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Dale Sveum laments runners left on in Cubs’ loss to Diamondbacks

Paul Maholm gets high-five from teammate Adrian Cardenas after hitting two-run home run fourth inning Saturday. | Ross D. Franklin~AP

Paul Maholm gets a high-five from teammate Adrian Cardenas after hitting a two-run home run in the fourth inning Saturday. | Ross D. Franklin~AP

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Updated: June 24, 2012 1:58AM



PHOENIX — Can Anthony Rizzo pitch?

Can he hit a five-run homer?

If the 3½-hour, water-torture, 10-5 loss Saturday night to the Arizona Diamondbacks offered anything of value to the insomniacs who watched till the end, it might be a reminder of how much more these Cubs need.

While Rizzo’s imminent call-up is a start for some of the things the Cubs’ front office wants to do, it doesn’t figure to provide much instant impact beyond ticket sales.

Case in point: A loss in which the Cubs got a two-run homer from their starting pitcher for a fourth-inning lead, only to watch Paul Maholm fail to survive the bottom of the inning, in which the Diamondbacks batted around.

“Paul went out after that homer and didn’t have much after that,” manager Dale Sveum said. “That seems to be our Achilles heel.”

They have a lot more than one.

The Cubs actually scored more runs Saturday than they had in their previous three games combined (three), but, as Sveum said, “We left a few people out there, too, in key spots.”

Despite 14 hits, the Cubs went 2-for-11 with men in scoring position, making them 3-for-19 through the first two games of the series.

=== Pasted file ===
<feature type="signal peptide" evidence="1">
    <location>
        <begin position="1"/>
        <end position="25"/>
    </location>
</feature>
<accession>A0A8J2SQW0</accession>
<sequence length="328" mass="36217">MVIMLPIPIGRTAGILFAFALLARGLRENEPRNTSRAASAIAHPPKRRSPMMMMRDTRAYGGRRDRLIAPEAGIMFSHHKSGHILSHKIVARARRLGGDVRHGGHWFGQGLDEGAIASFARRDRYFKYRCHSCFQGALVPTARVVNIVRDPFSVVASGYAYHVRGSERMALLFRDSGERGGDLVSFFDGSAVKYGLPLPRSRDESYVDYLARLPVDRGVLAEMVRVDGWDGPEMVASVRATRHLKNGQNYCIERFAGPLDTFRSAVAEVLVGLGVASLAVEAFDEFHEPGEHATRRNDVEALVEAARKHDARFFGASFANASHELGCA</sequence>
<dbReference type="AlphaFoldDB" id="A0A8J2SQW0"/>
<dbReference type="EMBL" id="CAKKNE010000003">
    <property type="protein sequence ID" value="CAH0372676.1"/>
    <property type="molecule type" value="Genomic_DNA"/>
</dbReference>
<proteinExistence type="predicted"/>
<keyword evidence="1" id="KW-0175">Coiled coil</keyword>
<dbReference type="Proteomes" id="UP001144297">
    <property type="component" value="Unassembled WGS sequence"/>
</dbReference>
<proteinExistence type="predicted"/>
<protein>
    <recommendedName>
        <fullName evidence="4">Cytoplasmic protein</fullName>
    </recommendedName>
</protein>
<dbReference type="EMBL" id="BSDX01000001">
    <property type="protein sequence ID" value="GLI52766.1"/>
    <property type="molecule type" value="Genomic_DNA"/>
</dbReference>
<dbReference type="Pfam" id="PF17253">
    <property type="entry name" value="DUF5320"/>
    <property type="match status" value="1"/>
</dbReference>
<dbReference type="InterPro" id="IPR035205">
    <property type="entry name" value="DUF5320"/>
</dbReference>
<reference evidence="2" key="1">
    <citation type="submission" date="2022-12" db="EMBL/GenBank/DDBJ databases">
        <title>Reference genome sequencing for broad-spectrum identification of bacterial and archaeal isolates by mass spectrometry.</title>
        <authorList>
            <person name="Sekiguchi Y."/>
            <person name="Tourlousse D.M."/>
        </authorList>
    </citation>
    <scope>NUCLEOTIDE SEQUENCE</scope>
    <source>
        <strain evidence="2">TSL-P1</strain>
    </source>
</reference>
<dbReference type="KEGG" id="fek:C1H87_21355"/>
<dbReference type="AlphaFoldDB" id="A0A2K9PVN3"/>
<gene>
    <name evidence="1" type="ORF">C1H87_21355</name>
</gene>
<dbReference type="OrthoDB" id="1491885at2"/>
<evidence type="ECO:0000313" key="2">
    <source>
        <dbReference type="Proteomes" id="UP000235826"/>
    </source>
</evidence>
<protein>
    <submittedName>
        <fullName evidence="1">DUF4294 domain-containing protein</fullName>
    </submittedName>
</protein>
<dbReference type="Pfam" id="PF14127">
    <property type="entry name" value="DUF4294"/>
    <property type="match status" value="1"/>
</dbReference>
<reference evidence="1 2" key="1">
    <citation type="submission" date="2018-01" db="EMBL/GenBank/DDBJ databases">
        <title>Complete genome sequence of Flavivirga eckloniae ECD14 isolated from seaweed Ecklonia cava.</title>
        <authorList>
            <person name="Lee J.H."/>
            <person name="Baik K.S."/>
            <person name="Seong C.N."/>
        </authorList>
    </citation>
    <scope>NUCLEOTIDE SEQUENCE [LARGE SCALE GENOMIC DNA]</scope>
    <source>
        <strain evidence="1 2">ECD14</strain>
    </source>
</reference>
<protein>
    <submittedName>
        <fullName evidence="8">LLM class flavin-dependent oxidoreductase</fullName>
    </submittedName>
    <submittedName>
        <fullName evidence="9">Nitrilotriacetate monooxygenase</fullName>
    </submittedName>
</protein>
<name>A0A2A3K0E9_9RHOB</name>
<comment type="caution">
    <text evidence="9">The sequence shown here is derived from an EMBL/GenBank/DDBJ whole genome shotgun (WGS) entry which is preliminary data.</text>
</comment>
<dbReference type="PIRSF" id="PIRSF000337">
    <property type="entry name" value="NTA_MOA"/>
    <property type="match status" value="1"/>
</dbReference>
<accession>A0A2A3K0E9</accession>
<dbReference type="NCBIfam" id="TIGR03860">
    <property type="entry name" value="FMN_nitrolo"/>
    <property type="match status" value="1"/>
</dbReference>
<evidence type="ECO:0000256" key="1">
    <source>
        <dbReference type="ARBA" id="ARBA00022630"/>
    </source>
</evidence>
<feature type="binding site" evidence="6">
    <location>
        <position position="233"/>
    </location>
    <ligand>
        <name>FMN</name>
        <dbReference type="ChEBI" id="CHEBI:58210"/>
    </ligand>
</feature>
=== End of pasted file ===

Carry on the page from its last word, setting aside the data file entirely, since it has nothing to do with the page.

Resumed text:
“We’ve got to get better with men in scoring position. That’s the bottom line,” Sveum said. “Our core guys have to start doing something in the middle of that order.”

The top two hitters in the lineup, David DeJesus and Starlin Castro, each had four hits, but neither scored.

No. 3 hitter Bryan LaHair, had men on base every time he came up, including four in scoring position, and went 0-for-5. He’s 7-for-48 (.146) with men in scoring position.

Asked about moving LaHair out of a run-producing spot in the order, Sveum didn’t seem to have many options.

“You give him a chance,” he said, “but the scoring-position stuff’s getting a little ... he’s struggled all year with people in scoring position, and it just keeps continuing. We’ve got to change the approach or whatever’s going on, but he’s got to get better at that.”

Even after the Cubs rallied for three in the fifth to make it 7-5, the bullpen gave up runs in the sixth, seventh and eighth to let the game get away.

Bottom line: The Cubs stayed a half-game ahead of the San Diego Padres in the race for the No. 1 draft pick next year on a night the Padres also lost.

And they’re on track for a franchise-record 107 losses.

How many Rizzos they got down there?



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